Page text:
Date of Award


Document Type


Degree Name

Doctor of Philosophy (PhD)


Clinical and Translational Science

First Advisor

Benjamin Littenberg


The term “migraine” is derived from the Greek hēmikrānía, meaning half skull – a reference to the unilateral headache which often accompanies migraine attacks. Today, unilateral headache remains a supportive feature of the clinical diagnosis of migraine. However, despite millennia of observations, the underpinnings of why headache in migraine is often unilateral are unknown. The overall goal of this research is to help clarify how the side in which head pain is experienced during migraine attacks relates to other aspects of the disease. I pursued this goal in the following three studies:

In the first study, a scoping review, I examine what is currently known about migraine with left- or right-sided headache during attacks. Of 5,428 abstracts screened, 26 met eligibility criteria and were included in the study. We found migraine with left-sided headache was associated with worse quality of life, psychiatric disease, and changes in the autonomic nervous system. Migraine with right-sided headache was associated with poorer performance on cognitive tests, anisocoria, changes in skin temperature, higher diastolic blood pressure, changes in cerebral blood flow, and changes on EEG. Most of these findings were based on single studies, without replication.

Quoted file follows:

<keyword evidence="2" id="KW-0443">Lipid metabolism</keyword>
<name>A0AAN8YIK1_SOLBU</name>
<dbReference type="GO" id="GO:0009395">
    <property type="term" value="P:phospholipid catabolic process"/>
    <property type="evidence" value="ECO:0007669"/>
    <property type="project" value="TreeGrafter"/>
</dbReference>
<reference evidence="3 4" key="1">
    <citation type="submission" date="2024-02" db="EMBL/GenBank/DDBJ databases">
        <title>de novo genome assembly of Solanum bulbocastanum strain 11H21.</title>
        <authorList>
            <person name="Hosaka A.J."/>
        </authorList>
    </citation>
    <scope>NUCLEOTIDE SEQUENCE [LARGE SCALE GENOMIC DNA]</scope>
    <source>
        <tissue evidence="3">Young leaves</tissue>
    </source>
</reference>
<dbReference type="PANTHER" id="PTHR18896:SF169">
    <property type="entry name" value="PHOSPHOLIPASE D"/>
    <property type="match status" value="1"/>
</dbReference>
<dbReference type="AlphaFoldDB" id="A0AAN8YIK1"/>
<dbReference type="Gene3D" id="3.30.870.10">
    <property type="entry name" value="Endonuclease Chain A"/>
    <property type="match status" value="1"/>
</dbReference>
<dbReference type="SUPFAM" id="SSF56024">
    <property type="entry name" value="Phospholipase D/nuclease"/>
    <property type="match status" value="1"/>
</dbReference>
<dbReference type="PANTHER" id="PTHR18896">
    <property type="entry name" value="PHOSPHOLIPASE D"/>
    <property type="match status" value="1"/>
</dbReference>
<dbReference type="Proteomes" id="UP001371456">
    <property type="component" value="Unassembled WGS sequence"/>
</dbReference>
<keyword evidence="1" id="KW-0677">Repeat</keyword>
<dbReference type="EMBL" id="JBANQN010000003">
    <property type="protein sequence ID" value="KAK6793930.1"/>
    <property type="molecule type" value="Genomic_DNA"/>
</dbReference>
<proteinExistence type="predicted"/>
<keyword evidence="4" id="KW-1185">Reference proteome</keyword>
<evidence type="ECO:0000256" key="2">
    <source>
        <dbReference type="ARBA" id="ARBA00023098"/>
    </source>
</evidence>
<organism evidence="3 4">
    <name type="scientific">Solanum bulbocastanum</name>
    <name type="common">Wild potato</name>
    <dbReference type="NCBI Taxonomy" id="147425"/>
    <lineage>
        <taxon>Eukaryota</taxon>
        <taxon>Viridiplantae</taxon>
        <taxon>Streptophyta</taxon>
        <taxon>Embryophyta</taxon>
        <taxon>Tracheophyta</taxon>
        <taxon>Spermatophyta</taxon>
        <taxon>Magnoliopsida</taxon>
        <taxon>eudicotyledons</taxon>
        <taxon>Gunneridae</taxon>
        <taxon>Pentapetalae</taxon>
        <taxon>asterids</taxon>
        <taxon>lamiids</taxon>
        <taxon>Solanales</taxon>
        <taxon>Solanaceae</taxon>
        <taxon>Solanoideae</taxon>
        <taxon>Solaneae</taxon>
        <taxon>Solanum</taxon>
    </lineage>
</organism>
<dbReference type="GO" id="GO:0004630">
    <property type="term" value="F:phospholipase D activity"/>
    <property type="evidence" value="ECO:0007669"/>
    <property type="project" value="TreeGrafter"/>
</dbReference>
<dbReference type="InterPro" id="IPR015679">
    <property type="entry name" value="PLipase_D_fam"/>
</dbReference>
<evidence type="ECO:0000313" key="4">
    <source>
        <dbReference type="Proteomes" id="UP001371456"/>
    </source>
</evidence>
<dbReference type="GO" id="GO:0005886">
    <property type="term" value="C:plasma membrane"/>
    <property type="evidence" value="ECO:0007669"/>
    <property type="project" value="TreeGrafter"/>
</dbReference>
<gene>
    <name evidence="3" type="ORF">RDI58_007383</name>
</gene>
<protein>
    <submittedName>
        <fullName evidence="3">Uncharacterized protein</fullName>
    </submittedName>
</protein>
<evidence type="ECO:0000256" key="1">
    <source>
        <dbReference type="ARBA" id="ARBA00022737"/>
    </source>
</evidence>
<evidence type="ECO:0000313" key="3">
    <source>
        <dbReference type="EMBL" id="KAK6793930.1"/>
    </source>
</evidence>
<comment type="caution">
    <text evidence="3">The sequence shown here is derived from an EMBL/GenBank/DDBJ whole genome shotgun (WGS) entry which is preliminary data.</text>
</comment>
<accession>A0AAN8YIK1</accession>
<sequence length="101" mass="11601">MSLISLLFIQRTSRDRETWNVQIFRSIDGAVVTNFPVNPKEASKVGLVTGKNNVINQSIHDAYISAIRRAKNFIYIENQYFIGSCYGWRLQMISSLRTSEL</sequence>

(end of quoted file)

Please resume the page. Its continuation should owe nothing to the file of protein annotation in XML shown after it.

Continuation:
In the second study, I performed a cross-sectional analysis comparing patients with left- vs right-sided headache during attacks using the intake questionnaire of all patients seen through the UVM Headache Clinic over the prior 20 years. Of 5,627 patients screened, 340 met eligibility criteria. Patients with migraine with typically left-sided headache during attacks experienced 3.6 fewer headache-free days and 2.4 more severe headache days in the previous four weeks compared to patients with right-sided headache. No other differences in age, sex, handedness, migraine characteristics, or psychiatric comorbidities were identified.

In the third study, I conducted an observational cohort study in which subjects completed breath-hold functional MRI (fMRI) during a spontaneous migraine attack involving strictly left- or right-sided headache, then again when free of all migraine symptoms. This technique provides a measure of cerebrovascular reactivity, which is the ability of cerebral blood vessels to change in response to a vasoactive stimulus. Nineteen subjects completed the study. Cerebrovascular reactivity was decreased in the bilateral medial pulvinar nuclei. When the analysis was performed in subjects with left- (n = 12) or right-sided (n = 7) headache independently, the changes observed in the full cohort were explained by changes occurring in subjects with right-sided headache, suggesting vascular reactivity differed based on the side in which headache was experienced.

Taken together, we conclude there are clinical and neuroimaging differences between migraine with left- vs right-sided headache during attacks. These findings extend current knowledge and forge new paths toward a better understanding of the pathophysiology of migraine, which may ultimately lead to improved treatment of this pervasive and disabling disease.



Number of Pages

78 p.

Available for download on Tuesday, April 15, 2025